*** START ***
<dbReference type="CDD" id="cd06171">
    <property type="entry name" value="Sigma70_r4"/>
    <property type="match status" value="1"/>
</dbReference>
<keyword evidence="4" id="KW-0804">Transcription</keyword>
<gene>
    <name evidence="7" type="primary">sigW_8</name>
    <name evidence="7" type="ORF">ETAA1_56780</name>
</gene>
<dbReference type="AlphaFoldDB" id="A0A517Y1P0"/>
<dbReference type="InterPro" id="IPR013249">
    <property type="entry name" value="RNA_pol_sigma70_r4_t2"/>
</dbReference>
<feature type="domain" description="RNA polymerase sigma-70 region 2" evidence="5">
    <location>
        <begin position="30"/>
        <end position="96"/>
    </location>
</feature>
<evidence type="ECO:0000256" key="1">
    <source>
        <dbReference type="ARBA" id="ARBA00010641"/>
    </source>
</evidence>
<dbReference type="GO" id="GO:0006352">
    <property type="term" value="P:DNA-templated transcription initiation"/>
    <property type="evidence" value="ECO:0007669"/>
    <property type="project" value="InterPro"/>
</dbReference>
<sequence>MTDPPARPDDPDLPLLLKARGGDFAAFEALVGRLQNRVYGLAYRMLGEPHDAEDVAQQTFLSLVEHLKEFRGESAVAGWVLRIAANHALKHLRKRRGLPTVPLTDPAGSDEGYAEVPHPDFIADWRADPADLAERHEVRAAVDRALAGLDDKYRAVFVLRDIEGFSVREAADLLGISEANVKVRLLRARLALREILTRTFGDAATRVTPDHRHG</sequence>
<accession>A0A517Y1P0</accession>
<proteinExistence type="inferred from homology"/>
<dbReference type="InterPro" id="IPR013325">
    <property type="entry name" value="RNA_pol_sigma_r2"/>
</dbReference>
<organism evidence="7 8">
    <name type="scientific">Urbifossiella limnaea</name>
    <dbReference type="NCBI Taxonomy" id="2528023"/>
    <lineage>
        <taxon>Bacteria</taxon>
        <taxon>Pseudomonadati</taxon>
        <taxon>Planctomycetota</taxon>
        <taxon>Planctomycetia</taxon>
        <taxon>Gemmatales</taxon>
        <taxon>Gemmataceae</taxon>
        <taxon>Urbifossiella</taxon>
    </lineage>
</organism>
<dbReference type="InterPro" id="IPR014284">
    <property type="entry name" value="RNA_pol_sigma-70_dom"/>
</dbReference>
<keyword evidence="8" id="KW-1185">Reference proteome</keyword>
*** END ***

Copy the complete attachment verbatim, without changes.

<dbReference type="CDD" id="cd06171">
    <property type="entry name" value="Sigma70_r4"/>
    <property type="match status" value="1"/>
</dbReference>
<keyword evidence="4" id="KW-0804">Transcription</keyword>
<gene>
    <name evidence="7" type="primary">sigW_8</name>
    <name evidence="7" type="ORF">ETAA1_56780</name>
</gene>
<dbReference type="AlphaFoldDB" id="A0A517Y1P0"/>
<dbReference type="InterPro" id="IPR013249">
    <property type="entry name" value="RNA_pol_sigma70_r4_t2"/>
</dbReference>
<feature type="domain" description="RNA polymerase sigma-70 region 2" evidence="5">
    <location>
        <begin position="30"/>
        <end position="96"/>
    </location>
</feature>
<evidence type="ECO:0000256" key="1">
    <source>
        <dbReference type="ARBA" id="ARBA00010641"/>
    </source>
</evidence>
<dbReference type="GO" id="GO:0006352">
    <property type="term" value="P:DNA-templated transcription initiation"/>
    <property type="evidence" value="ECO:0007669"/>
    <property type="project" value="InterPro"/>
</dbReference>
<sequence>MTDPPARPDDPDLPLLLKARGGDFAAFEALVGRLQNRVYGLAYRMLGEPHDAEDVAQQTFLSLVEHLKEFRGESAVAGWVLRIAANHALKHLRKRRGLPTVPLTDPAGSDEGYAEVPHPDFIADWRADPADLAERHEVRAAVDRALAGLDDKYRAVFVLRDIEGFSVREAADLLGISEANVKVRLLRARLALREILTRTFGDAATRVTPDHRHG</sequence>
<accession>A0A517Y1P0</accession>
<proteinExistence type="inferred from homology"/>
<dbReference type="InterPro" id="IPR013325">
    <property type="entry name" value="RNA_pol_sigma_r2"/>
</dbReference>
<organism evidence="7 8">
    <name type="scientific">Urbifossiella limnaea</name>
    <dbReference type="NCBI Taxonomy" id="2528023"/>
    <lineage>
        <taxon>Bacteria</taxon>
        <taxon>Pseudomonadati</taxon>
        <taxon>Planctomycetota</taxon>
        <taxon>Planctomycetia</taxon>
        <taxon>Gemmatales</taxon>
        <taxon>Gemmataceae</taxon>
        <taxon>Urbifossiella</taxon>
    </lineage>
</organism>
<dbReference type="InterPro" id="IPR014284">
    <property type="entry name" value="RNA_pol_sigma-70_dom"/>
</dbReference>
<keyword evidence="8" id="KW-1185">Reference proteome</keyword>